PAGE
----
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Seven Comedians React to Trump’s Victory

They laugh so as not to cry. 

Clockwise from top left: Nato Green, Dhaya Lakshminarayanan, W. Kamau Bell, Arthur Gaus, Will Durst, and Kaseem Bentley.


Editor’s note: Read more post-election reactions here.

The reality of a Trump presidency hit most people in San Francisco like a ton of bricks—a ton of racist, crass, lady-groping bricks. And that reality—the realization that, no, this isn’t a joke—has been, to say the absolute least, a downer. So the day after the election, and in desperate need of a pick-me-up, we called some of our favorite local funnymen and women to ask for their take on the big news, and to ask if they could find the humor in this new world order.

W. Kamau Bell
“I just performed an hour show in Santa Barbara, and it was the least funny I’ve been in a long time. It’s going to get real unfunny for a while before it gets funny. Right now, I feel like it’s the day before Mad Max. You know how in the movies, you’re always right in the middle of it? What was it like the day before it started? Well, this is it.”

Will Durst
“Well, satire’s dead. My career’s over. I’m thinking of becoming a rodeo clown—a lateral move, but it’s still the same kind of industry. I predicted it. I was the only one, although of course I also predicted McCain would win. But I was nervous—other people claimed they weren’t nervous. They thought Hispanics would save civilization. I said if Trump wins, it’s going to be a civil war. And they have all the guns. But we have all the lesbians, so it evens out.”

Arthur Gaus
“I think every comedian figured Clinton would win, and then we could all move on to clowning her for those glasses she wore in the ’70s. For me, I stayed away from Trump onstage because you could just sense how audiences were so sick and tired of hearing about this buffoon. But I also stayed away because the comedians are going to be the first ones sent to the reeducation camps.”

Dhaya Lakshminarayanan
“I know this sounds like I’m making it up, but [one day after the election] I was booked at Cobb’s with a group of comedians from Saudi Arabia on a tour of the U.S. And they’re doing jokes about how Saudi men do this, and Saudi women can’t do that. And I’m like, who are we to make fun of the Saudis? We’ve got our own Saudi Arabia brewing here!”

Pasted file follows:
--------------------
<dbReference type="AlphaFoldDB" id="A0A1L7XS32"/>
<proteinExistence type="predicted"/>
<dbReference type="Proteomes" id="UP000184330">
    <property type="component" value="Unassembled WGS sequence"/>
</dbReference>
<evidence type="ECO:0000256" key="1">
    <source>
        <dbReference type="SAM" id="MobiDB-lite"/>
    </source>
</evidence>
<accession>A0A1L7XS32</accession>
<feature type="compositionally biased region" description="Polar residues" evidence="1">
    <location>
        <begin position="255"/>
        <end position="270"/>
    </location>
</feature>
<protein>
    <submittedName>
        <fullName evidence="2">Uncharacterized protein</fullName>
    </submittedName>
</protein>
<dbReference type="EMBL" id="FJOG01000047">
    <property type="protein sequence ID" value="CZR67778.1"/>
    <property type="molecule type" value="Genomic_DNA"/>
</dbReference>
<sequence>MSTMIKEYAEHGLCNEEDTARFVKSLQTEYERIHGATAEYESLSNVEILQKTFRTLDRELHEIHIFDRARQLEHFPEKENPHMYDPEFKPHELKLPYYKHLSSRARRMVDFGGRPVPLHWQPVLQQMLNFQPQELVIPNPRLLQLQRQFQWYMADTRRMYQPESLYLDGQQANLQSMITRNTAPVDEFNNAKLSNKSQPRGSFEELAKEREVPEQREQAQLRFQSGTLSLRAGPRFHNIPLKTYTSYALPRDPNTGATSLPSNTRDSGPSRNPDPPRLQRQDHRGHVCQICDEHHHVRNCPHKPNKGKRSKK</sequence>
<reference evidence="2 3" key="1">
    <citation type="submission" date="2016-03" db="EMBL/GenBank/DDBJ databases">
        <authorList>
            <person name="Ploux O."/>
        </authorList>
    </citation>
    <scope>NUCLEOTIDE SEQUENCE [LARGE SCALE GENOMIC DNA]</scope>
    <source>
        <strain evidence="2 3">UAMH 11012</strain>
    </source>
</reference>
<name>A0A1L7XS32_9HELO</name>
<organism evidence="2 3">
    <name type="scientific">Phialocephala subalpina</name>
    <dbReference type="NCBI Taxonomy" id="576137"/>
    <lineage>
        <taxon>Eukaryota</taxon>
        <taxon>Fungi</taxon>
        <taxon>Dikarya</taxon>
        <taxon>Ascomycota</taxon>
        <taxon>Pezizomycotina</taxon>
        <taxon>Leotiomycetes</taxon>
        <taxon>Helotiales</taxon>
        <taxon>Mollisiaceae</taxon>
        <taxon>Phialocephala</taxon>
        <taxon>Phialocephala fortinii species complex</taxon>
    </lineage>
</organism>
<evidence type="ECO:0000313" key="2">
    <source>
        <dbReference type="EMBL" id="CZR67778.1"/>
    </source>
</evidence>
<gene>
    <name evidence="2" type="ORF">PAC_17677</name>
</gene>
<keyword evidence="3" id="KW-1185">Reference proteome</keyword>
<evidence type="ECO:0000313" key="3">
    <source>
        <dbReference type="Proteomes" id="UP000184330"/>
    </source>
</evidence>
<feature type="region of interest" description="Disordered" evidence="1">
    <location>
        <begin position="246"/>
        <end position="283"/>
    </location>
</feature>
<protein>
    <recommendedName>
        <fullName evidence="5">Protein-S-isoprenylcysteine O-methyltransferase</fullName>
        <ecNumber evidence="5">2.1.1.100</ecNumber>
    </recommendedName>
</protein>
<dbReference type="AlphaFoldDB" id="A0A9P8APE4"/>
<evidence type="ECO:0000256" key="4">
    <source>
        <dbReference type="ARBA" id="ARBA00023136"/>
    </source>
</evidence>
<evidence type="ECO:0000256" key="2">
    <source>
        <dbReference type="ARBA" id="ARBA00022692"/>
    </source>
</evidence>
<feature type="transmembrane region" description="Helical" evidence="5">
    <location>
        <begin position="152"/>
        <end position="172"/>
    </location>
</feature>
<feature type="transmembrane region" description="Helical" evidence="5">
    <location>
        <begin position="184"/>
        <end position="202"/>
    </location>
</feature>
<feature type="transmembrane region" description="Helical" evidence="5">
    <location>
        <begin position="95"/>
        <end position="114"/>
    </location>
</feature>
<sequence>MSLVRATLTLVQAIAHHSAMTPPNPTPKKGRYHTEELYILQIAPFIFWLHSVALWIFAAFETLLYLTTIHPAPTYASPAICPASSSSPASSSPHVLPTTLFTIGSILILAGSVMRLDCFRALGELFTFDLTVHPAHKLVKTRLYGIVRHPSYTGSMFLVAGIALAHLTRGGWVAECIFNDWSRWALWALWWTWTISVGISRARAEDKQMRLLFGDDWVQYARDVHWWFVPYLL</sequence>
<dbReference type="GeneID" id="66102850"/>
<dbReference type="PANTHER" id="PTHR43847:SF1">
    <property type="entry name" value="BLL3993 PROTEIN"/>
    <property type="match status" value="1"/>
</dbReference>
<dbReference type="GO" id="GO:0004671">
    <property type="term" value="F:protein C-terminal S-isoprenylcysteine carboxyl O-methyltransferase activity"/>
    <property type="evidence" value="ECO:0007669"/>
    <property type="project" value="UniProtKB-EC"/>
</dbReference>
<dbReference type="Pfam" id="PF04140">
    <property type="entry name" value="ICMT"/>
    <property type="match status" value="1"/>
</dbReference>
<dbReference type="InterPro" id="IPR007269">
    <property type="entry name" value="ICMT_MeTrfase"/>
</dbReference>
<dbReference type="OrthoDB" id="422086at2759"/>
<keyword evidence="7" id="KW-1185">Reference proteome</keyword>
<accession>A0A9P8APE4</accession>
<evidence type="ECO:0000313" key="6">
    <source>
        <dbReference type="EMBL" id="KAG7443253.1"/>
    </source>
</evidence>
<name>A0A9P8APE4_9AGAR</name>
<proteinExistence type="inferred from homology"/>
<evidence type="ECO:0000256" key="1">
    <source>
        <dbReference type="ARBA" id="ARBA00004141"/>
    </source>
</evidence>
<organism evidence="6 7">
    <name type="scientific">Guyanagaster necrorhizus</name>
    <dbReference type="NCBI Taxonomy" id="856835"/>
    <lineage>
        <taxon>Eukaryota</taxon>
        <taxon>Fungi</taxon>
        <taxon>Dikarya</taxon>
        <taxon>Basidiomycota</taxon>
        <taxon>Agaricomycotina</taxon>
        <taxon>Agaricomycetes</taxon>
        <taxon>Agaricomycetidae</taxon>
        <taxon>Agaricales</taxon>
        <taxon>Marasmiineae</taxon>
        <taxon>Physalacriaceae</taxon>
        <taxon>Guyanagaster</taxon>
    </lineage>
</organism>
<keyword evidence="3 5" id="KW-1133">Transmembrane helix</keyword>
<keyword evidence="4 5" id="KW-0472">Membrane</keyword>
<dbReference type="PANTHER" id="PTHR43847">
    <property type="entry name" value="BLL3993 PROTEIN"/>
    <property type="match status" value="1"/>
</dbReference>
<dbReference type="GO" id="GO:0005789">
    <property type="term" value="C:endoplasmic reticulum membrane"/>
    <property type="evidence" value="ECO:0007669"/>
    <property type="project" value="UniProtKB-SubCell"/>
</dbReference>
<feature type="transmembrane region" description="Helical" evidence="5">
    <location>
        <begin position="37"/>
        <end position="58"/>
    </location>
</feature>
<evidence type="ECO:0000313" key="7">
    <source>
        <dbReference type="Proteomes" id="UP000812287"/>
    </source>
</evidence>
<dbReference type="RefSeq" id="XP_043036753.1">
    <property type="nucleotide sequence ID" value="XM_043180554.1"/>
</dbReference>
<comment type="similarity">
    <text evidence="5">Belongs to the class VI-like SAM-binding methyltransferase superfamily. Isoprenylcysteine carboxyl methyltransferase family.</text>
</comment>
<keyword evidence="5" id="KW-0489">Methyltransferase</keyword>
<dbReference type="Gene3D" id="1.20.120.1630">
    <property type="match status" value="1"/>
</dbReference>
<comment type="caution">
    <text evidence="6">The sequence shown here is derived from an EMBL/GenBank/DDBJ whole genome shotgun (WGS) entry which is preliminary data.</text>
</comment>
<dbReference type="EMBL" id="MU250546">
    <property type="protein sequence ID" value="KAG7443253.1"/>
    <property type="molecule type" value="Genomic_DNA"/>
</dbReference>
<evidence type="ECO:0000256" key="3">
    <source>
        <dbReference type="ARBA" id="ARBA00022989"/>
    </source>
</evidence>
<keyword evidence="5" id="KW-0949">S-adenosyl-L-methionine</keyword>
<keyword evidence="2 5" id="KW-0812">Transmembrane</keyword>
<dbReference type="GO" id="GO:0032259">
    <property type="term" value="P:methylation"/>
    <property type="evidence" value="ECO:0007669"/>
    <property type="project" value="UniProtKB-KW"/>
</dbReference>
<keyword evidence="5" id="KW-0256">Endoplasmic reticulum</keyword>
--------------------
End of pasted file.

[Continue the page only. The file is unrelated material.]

Nato Green
“As upsetting as it is, what’s happening in the country is this phenomenon I call the Last Asshole Theory: With every major leap forward in human development, there’s been the last guy who held on to that thing. You read about how, once upon a time, people put signs up in their windows that said ‘No Dogs or Irish.’ Somebody had to be the last guy to take that sign down. After everyone else was over it, one guy was like, ‘No!,’ and his kids were like, ‘Dad, we don’t do that anymore.’”

Marga Gomez
“I literally get sick to my stomach when I think about Trump too long. I know some of our families will be having the most awkward Thanksgivings ever. Trump steaks will be on the menu at state dinners. This will be the biggest reality show ever: Melania will be the Real First Lady of Pennsylvania Avenue. Trump will be Dancing with the Tsars, and hopefully he’ll be canceled with two words—“You’re impeached!” Weed is legal, but not strong enough to cope with this buzzkill election. We’re going to need more piñatas.”

Kaseem Bentley
“I do a joke about how, one day, there’ll be somebody or some event that causes the impending race war, and how are we going to survive it? As African Americans we’re outnumbered—economically and physically and numerically. So we might have to start enlisting other, like, close-to-black people. So, you know, Filipinos. Big white women. We’ll have Adele on the front lines with Bruno Mars. Now I really do feel like we’re going to have to become allies!” 


Originally published in the December issue of San Francisco

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